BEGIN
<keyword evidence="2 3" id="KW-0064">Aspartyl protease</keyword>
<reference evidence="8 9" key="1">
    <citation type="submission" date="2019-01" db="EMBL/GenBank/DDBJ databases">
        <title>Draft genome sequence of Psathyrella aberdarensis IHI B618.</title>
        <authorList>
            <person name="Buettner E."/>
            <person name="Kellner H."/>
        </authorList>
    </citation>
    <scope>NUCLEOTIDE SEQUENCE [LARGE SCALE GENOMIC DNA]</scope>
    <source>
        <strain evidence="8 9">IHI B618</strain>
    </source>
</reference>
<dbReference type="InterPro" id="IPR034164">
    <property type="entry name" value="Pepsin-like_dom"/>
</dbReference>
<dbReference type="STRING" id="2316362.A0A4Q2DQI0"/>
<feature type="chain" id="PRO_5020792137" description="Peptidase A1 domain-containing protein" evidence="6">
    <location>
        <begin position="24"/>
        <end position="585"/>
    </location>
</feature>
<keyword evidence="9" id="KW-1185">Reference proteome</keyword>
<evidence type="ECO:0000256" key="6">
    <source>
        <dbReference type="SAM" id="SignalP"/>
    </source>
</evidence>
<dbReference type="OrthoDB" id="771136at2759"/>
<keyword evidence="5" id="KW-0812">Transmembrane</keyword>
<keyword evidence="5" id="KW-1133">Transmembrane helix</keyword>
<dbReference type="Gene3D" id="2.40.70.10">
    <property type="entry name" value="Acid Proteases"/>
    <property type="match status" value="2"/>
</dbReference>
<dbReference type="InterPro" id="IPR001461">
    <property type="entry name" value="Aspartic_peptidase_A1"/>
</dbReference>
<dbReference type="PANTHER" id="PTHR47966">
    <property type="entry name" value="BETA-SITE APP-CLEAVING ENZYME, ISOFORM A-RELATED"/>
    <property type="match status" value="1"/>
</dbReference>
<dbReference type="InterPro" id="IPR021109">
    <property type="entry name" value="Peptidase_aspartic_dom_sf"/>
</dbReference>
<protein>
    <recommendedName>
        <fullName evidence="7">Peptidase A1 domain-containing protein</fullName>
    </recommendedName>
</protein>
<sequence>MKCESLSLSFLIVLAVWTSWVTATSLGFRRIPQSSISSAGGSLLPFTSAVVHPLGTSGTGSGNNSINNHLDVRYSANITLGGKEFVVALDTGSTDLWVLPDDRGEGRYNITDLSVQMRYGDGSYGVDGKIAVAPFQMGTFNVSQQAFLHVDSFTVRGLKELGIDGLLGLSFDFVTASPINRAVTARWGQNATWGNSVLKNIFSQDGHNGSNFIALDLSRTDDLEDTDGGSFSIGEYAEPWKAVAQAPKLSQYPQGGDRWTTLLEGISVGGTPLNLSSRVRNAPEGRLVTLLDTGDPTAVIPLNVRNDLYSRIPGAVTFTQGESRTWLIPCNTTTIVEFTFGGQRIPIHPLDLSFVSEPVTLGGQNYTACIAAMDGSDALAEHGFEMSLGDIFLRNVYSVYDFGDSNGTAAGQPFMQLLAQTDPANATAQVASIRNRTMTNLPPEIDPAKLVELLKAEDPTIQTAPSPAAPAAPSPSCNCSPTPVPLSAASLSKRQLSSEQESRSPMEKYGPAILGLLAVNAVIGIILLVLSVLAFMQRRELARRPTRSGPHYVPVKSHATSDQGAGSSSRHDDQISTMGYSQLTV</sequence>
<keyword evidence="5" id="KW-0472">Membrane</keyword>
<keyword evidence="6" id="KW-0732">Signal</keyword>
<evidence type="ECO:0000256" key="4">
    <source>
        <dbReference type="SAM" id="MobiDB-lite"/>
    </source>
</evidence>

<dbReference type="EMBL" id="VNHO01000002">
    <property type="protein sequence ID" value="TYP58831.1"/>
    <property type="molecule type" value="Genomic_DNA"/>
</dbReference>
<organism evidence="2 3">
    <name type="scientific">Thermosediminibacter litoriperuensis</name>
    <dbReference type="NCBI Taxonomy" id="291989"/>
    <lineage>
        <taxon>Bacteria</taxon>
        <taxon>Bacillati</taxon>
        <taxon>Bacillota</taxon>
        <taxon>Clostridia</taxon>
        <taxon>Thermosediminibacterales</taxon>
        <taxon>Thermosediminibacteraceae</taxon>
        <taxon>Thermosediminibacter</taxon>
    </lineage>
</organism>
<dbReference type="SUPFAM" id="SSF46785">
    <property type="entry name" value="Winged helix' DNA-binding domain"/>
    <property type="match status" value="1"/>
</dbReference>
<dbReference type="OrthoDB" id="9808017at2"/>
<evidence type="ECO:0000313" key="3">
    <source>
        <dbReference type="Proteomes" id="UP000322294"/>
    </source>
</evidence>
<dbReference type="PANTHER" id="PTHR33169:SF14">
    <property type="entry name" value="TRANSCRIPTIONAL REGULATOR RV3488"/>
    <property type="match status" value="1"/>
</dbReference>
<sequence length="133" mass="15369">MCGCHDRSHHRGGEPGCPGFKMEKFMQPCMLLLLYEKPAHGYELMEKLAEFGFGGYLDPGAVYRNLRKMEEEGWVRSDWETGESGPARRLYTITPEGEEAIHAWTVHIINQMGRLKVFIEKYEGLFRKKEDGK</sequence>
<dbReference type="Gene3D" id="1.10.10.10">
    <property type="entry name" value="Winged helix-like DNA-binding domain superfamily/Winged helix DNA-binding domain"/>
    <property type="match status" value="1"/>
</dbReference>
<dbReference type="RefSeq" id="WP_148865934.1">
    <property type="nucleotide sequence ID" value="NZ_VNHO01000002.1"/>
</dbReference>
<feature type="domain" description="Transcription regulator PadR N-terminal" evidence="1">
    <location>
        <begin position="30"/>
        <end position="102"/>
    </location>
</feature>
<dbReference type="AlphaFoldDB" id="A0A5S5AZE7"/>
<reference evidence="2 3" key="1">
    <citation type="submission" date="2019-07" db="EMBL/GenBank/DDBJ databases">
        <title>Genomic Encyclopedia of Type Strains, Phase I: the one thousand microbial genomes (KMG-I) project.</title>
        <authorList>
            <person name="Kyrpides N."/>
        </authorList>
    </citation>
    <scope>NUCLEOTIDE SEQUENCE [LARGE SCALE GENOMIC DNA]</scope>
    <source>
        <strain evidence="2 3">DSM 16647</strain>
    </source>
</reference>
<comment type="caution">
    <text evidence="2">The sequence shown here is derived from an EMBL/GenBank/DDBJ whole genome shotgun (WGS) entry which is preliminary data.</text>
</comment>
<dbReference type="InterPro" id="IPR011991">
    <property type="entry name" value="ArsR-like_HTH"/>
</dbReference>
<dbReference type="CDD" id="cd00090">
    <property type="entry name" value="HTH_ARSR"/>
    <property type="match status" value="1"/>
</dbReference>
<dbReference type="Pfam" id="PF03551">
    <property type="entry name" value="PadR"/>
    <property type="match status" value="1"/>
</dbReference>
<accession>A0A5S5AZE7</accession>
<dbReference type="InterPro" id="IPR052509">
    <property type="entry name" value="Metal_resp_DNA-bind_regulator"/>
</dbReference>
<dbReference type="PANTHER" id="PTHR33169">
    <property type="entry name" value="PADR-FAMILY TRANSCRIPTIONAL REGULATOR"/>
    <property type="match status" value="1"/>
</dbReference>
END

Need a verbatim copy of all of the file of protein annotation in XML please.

<keyword evidence="2 3" id="KW-0064">Aspartyl protease</keyword>
<reference evidence="8 9" key="1">
    <citation type="submission" date="2019-01" db="EMBL/GenBank/DDBJ databases">
        <title>Draft genome sequence of Psathyrella aberdarensis IHI B618.</title>
        <authorList>
            <person name="Buettner E."/>
            <person name="Kellner H."/>
        </authorList>
    </citation>
    <scope>NUCLEOTIDE SEQUENCE [LARGE SCALE GENOMIC DNA]</scope>
    <source>
        <strain evidence="8 9">IHI B618</strain>
    </source>
</reference>
<dbReference type="InterPro" id="IPR034164">
    <property type="entry name" value="Pepsin-like_dom"/>
</dbReference>
<dbReference type="STRING" id="2316362.A0A4Q2DQI0"/>
<feature type="chain" id="PRO_5020792137" description="Peptidase A1 domain-containing protein" evidence="6">
    <location>
        <begin position="24"/>
        <end position="585"/>
    </location>
</feature>
<keyword evidence="9" id="KW-1185">Reference proteome</keyword>
<evidence type="ECO:0000256" key="6">
    <source>
        <dbReference type="SAM" id="SignalP"/>
    </source>
</evidence>
<dbReference type="OrthoDB" id="771136at2759"/>
<keyword evidence="5" id="KW-0812">Transmembrane</keyword>
<keyword evidence="5" id="KW-1133">Transmembrane helix</keyword>
<dbReference type="Gene3D" id="2.40.70.10">
    <property type="entry name" value="Acid Proteases"/>
    <property type="match status" value="2"/>
</dbReference>
<dbReference type="InterPro" id="IPR001461">
    <property type="entry name" value="Aspartic_peptidase_A1"/>
</dbReference>
<dbReference type="PANTHER" id="PTHR47966">
    <property type="entry name" value="BETA-SITE APP-CLEAVING ENZYME, ISOFORM A-RELATED"/>
    <property type="match status" value="1"/>
</dbReference>
<dbReference type="InterPro" id="IPR021109">
    <property type="entry name" value="Peptidase_aspartic_dom_sf"/>
</dbReference>
<protein>
    <recommendedName>
        <fullName evidence="7">Peptidase A1 domain-containing protein</fullName>
    </recommendedName>
</protein>
<sequence>MKCESLSLSFLIVLAVWTSWVTATSLGFRRIPQSSISSAGGSLLPFTSAVVHPLGTSGTGSGNNSINNHLDVRYSANITLGGKEFVVALDTGSTDLWVLPDDRGEGRYNITDLSVQMRYGDGSYGVDGKIAVAPFQMGTFNVSQQAFLHVDSFTVRGLKELGIDGLLGLSFDFVTASPINRAVTARWGQNATWGNSVLKNIFSQDGHNGSNFIALDLSRTDDLEDTDGGSFSIGEYAEPWKAVAQAPKLSQYPQGGDRWTTLLEGISVGGTPLNLSSRVRNAPEGRLVTLLDTGDPTAVIPLNVRNDLYSRIPGAVTFTQGESRTWLIPCNTTTIVEFTFGGQRIPIHPLDLSFVSEPVTLGGQNYTACIAAMDGSDALAEHGFEMSLGDIFLRNVYSVYDFGDSNGTAAGQPFMQLLAQTDPANATAQVASIRNRTMTNLPPEIDPAKLVELLKAEDPTIQTAPSPAAPAAPSPSCNCSPTPVPLSAASLSKRQLSSEQESRSPMEKYGPAILGLLAVNAVIGIILLVLSVLAFMQRRELARRPTRSGPHYVPVKSHATSDQGAGSSSRHDDQISTMGYSQLTV</sequence>
<keyword evidence="5" id="KW-0472">Membrane</keyword>
<keyword evidence="6" id="KW-0732">Signal</keyword>
<evidence type="ECO:0000256" key="4">
    <source>
        <dbReference type="SAM" id="MobiDB-lite"/>
    </source>
</evidence>

<dbReference type="EMBL" id="VNHO01000002">
    <property type="protein sequence ID" value="TYP58831.1"/>
    <property type="molecule type" value="Genomic_DNA"/>
</dbReference>
<organism evidence="2 3">
    <name type="scientific">Thermosediminibacter litoriperuensis</name>
    <dbReference type="NCBI Taxonomy" id="291989"/>
    <lineage>
        <taxon>Bacteria</taxon>
        <taxon>Bacillati</taxon>
        <taxon>Bacillota</taxon>
        <taxon>Clostridia</taxon>
        <taxon>Thermosediminibacterales</taxon>
        <taxon>Thermosediminibacteraceae</taxon>
        <taxon>Thermosediminibacter</taxon>
    </lineage>
</organism>
<dbReference type="SUPFAM" id="SSF46785">
    <property type="entry name" value="Winged helix' DNA-binding domain"/>
    <property type="match status" value="1"/>
</dbReference>
<dbReference type="OrthoDB" id="9808017at2"/>
<evidence type="ECO:0000313" key="3">
    <source>
        <dbReference type="Proteomes" id="UP000322294"/>
    </source>
</evidence>
<dbReference type="PANTHER" id="PTHR33169:SF14">
    <property type="entry name" value="TRANSCRIPTIONAL REGULATOR RV3488"/>
    <property type="match status" value="1"/>
</dbReference>
<sequence length="133" mass="15369">MCGCHDRSHHRGGEPGCPGFKMEKFMQPCMLLLLYEKPAHGYELMEKLAEFGFGGYLDPGAVYRNLRKMEEEGWVRSDWETGESGPARRLYTITPEGEEAIHAWTVHIINQMGRLKVFIEKYEGLFRKKEDGK</sequence>
<dbReference type="Gene3D" id="1.10.10.10">
    <property type="entry name" value="Winged helix-like DNA-binding domain superfamily/Winged helix DNA-binding domain"/>
    <property type="match status" value="1"/>
</dbReference>
<dbReference type="RefSeq" id="WP_148865934.1">
    <property type="nucleotide sequence ID" value="NZ_VNHO01000002.1"/>
</dbReference>
<feature type="domain" description="Transcription regulator PadR N-terminal" evidence="1">
    <location>
        <begin position="30"/>
        <end position="102"/>
    </location>
</feature>
<dbReference type="AlphaFoldDB" id="A0A5S5AZE7"/>
<reference evidence="2 3" key="1">
    <citation type="submission" date="2019-07" db="EMBL/GenBank/DDBJ databases">
        <title>Genomic Encyclopedia of Type Strains, Phase I: the one thousand microbial genomes (KMG-I) project.</title>
        <authorList>
            <person name="Kyrpides N."/>
        </authorList>
    </citation>
    <scope>NUCLEOTIDE SEQUENCE [LARGE SCALE GENOMIC DNA]</scope>
    <source>
        <strain evidence="2 3">DSM 16647</strain>
    </source>
</reference>
<comment type="caution">
    <text evidence="2">The sequence shown here is derived from an EMBL/GenBank/DDBJ whole genome shotgun (WGS) entry which is preliminary data.</text>
</comment>
<dbReference type="InterPro" id="IPR011991">
    <property type="entry name" value="ArsR-like_HTH"/>
</dbReference>
<dbReference type="CDD" id="cd00090">
    <property type="entry name" value="HTH_ARSR"/>
    <property type="match status" value="1"/>
</dbReference>
<dbReference type="Pfam" id="PF03551">
    <property type="entry name" value="PadR"/>
    <property type="match status" value="1"/>
</dbReference>
<accession>A0A5S5AZE7</accession>
<dbReference type="InterPro" id="IPR052509">
    <property type="entry name" value="Metal_resp_DNA-bind_regulator"/>
</dbReference>
<dbReference type="PANTHER" id="PTHR33169">
    <property type="entry name" value="PADR-FAMILY TRANSCRIPTIONAL REGULATOR"/>
    <property type="match status" value="1"/>
</dbReference>